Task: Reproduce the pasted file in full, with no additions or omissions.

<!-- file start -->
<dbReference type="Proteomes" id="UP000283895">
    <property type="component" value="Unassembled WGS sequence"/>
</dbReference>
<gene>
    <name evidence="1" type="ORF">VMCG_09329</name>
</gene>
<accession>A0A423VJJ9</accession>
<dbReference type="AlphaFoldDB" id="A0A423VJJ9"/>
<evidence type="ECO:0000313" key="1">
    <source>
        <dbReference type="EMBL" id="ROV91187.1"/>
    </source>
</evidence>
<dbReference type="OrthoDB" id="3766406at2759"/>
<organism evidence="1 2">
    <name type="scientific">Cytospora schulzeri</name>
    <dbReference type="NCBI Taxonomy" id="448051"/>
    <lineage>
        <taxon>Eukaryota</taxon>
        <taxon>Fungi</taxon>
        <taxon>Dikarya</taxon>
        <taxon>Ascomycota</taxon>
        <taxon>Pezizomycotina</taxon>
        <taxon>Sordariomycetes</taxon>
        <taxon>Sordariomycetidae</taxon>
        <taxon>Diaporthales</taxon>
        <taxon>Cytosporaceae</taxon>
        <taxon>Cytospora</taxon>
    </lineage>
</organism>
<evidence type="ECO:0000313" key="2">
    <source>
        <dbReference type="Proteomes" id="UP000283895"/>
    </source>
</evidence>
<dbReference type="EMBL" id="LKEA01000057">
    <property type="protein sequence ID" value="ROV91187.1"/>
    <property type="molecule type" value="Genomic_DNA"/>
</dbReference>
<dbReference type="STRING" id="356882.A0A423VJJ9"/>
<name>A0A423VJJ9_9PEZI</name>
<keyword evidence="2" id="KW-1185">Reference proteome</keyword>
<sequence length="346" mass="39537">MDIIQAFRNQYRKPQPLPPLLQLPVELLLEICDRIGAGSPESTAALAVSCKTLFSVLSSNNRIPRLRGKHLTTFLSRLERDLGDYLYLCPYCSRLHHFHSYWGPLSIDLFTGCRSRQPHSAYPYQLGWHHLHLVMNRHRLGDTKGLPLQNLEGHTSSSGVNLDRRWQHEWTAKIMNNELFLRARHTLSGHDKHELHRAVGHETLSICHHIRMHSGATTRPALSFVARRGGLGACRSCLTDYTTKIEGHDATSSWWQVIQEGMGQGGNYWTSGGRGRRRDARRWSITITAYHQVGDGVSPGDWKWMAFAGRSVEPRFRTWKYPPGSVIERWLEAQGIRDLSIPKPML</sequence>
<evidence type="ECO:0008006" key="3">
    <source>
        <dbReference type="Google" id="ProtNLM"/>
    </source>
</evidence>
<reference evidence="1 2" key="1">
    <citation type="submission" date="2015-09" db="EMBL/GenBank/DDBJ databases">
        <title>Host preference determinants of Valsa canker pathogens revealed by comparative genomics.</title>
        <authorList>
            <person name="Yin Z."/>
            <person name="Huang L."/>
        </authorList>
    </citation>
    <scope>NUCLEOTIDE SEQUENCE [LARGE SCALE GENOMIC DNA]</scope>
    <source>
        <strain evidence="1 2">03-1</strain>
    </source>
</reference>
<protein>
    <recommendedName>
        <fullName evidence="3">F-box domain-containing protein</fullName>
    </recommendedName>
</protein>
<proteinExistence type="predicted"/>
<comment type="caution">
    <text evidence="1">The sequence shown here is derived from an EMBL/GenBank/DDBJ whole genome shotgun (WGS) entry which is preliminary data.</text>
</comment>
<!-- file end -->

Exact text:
<dbReference type="Proteomes" id="UP000283895">
    <property type="component" value="Unassembled WGS sequence"/>
</dbReference>
<gene>
    <name evidence="1" type="ORF">VMCG_09329</name>
</gene>
<accession>A0A423VJJ9</accession>
<dbReference type="AlphaFoldDB" id="A0A423VJJ9"/>
<evidence type="ECO:0000313" key="1">
    <source>
        <dbReference type="EMBL" id="ROV91187.1"/>
    </source>
</evidence>
<dbReference type="OrthoDB" id="3766406at2759"/>
<organism evidence="1 2">
    <name type="scientific">Cytospora schulzeri</name>
    <dbReference type="NCBI Taxonomy" id="448051"/>
    <lineage>
        <taxon>Eukaryota</taxon>
        <taxon>Fungi</taxon>
        <taxon>Dikarya</taxon>
        <taxon>Ascomycota</taxon>
        <taxon>Pezizomycotina</taxon>
        <taxon>Sordariomycetes</taxon>
        <taxon>Sordariomycetidae</taxon>
        <taxon>Diaporthales</taxon>
        <taxon>Cytosporaceae</taxon>
        <taxon>Cytospora</taxon>
    </lineage>
</organism>
<evidence type="ECO:0000313" key="2">
    <source>
        <dbReference type="Proteomes" id="UP000283895"/>
    </source>
</evidence>
<dbReference type="EMBL" id="LKEA01000057">
    <property type="protein sequence ID" value="ROV91187.1"/>
    <property type="molecule type" value="Genomic_DNA"/>
</dbReference>
<dbReference type="STRING" id="356882.A0A423VJJ9"/>
<name>A0A423VJJ9_9PEZI</name>
<keyword evidence="2" id="KW-1185">Reference proteome</keyword>
<sequence length="346" mass="39537">MDIIQAFRNQYRKPQPLPPLLQLPVELLLEICDRIGAGSPESTAALAVSCKTLFSVLSSNNRIPRLRGKHLTTFLSRLERDLGDYLYLCPYCSRLHHFHSYWGPLSIDLFTGCRSRQPHSAYPYQLGWHHLHLVMNRHRLGDTKGLPLQNLEGHTSSSGVNLDRRWQHEWTAKIMNNELFLRARHTLSGHDKHELHRAVGHETLSICHHIRMHSGATTRPALSFVARRGGLGACRSCLTDYTTKIEGHDATSSWWQVIQEGMGQGGNYWTSGGRGRRRDARRWSITITAYHQVGDGVSPGDWKWMAFAGRSVEPRFRTWKYPPGSVIERWLEAQGIRDLSIPKPML</sequence>
<evidence type="ECO:0008006" key="3">
    <source>
        <dbReference type="Google" id="ProtNLM"/>
    </source>
</evidence>
<reference evidence="1 2" key="1">
    <citation type="submission" date="2015-09" db="EMBL/GenBank/DDBJ databases">
        <title>Host preference determinants of Valsa canker pathogens revealed by comparative genomics.</title>
        <authorList>
            <person name="Yin Z."/>
            <person name="Huang L."/>
        </authorList>
    </citation>
    <scope>NUCLEOTIDE SEQUENCE [LARGE SCALE GENOMIC DNA]</scope>
    <source>
        <strain evidence="1 2">03-1</strain>
    </source>
</reference>
<protein>
    <recommendedName>
        <fullName evidence="3">F-box domain-containing protein</fullName>
    </recommendedName>
</protein>
<proteinExistence type="predicted"/>
<comment type="caution">
    <text evidence="1">The sequence shown here is derived from an EMBL/GenBank/DDBJ whole genome shotgun (WGS) entry which is preliminary data.</text>
</comment>